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News Story
Updated: 07/16/2014 10:18:01AM

Windows shattered at Clown Museum, School

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Mat Delaney / News-Journal


Al "Big Al" Pelski shows how he installed outdoor siding to cover three shattered windows at the American Clown Museum and School in Lake Placid.

Mat Delaney / News-Journal


Wooden cutouts of clown hats and bowties and a smiling clown face frame the boarded up windows of the American Clown Museum and School in Lake Placid.

Mat Delaney / News-Journal


American Clown Museum and School leader Al "Big Al" Pelski said he was disappointed by the damage to the facility. Pelski said he blames parents who allow their children too much unsupervised time away from home.

By MAT DELANEY

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Rock throwing vandals struck twice in seven days at the American Clown Museum and School in Lake Placid, shattering window panes and damaging the aluminum window structures. No suspects have been identified, but police are investigating both incidents.

Al “Big Al” Pelski has been president of Toby’s Clown Alley and the American Clown Museum and School for 14 years. “I’ve never seen anything like this before,” he said. “This was just malicious and mean-spirited.”

Pelski said the first attack came on the night of the Fourth of July when five glass panes in three windows were shattered with rocks. “We were surprised because nothing like this had ever happened to us before,” Pelskisi said. “We cleaned up the mess and got the nice folks from Lake Placid Glass & Mirror to come down and repair the windows. We thought that was the end of it.”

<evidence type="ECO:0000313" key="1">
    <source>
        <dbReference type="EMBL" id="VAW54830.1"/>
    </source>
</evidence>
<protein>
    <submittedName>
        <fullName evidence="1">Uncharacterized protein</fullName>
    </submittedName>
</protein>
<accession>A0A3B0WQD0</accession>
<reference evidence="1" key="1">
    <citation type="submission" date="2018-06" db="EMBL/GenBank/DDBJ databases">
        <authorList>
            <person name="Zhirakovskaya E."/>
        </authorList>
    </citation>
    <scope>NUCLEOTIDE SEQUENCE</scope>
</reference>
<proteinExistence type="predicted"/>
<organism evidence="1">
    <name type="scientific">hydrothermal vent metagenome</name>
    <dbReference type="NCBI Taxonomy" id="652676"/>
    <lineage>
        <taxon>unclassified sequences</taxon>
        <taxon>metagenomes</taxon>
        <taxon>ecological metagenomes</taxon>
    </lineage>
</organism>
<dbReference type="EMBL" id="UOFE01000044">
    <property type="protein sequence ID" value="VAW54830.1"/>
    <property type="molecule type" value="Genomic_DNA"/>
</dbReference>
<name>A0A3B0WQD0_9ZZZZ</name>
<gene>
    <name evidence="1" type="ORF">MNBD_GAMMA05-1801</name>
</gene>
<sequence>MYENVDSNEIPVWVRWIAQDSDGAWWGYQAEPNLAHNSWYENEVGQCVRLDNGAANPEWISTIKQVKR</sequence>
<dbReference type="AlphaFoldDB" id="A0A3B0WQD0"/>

Then, just one week to the day later, vandals returned Friday night –– but this time they were armed with even bigger rocks. “They weren’t content to just break the glass this time,” Pelski said. “They went after the aluminum structure part of the window frame. They busted up three windows pretty good.”

It appears the rocks used to break the windows came from the landscape at DeVane Park, located just across the street. Pelski said he found places on the sidewalk where large pieces of coral rock were broken into smaller “easier to throw” pieces.

Pelski said the repair won’t be as simple as replacing glass. “No, sir, this time it’s going to be expensive,” he said. “When it was just broken glass we were out about $80 or $90. This time we have to have entire new windows.”

As a temporary measure, outdoor siding has been installed over the three broken windows. The siding is likely to stay in place until school resumes in the fall. “I’m not saying I know for sure that kids did this damage,” Pelski said, “but it sure seems that way. When school starts again the young people will have more to do and, hopefully, won’t be out at night as much.”

But Pelski said he doesn’t have hard feelings about the incident if it was caused by bored, unsupervised children. “I can’t blame the kids,” he said.”I blame parents who didn’t know where their kids were and what they were up to.”

In the meantime, the clown leader said, the American Clown Museum and School has swept up the broken glass and resumed it’s regular schedule of noon to 4 p.m. Wednesdays through Friday and 10 a.m. to 2 p.m. Saturdays.

And, Pelski said, the museum will be open and clowns will greet visitors during the July 25-26-27 Caladium Festival in Lake Placid. “We’re always ready to spread smiles and laughter,” he said.




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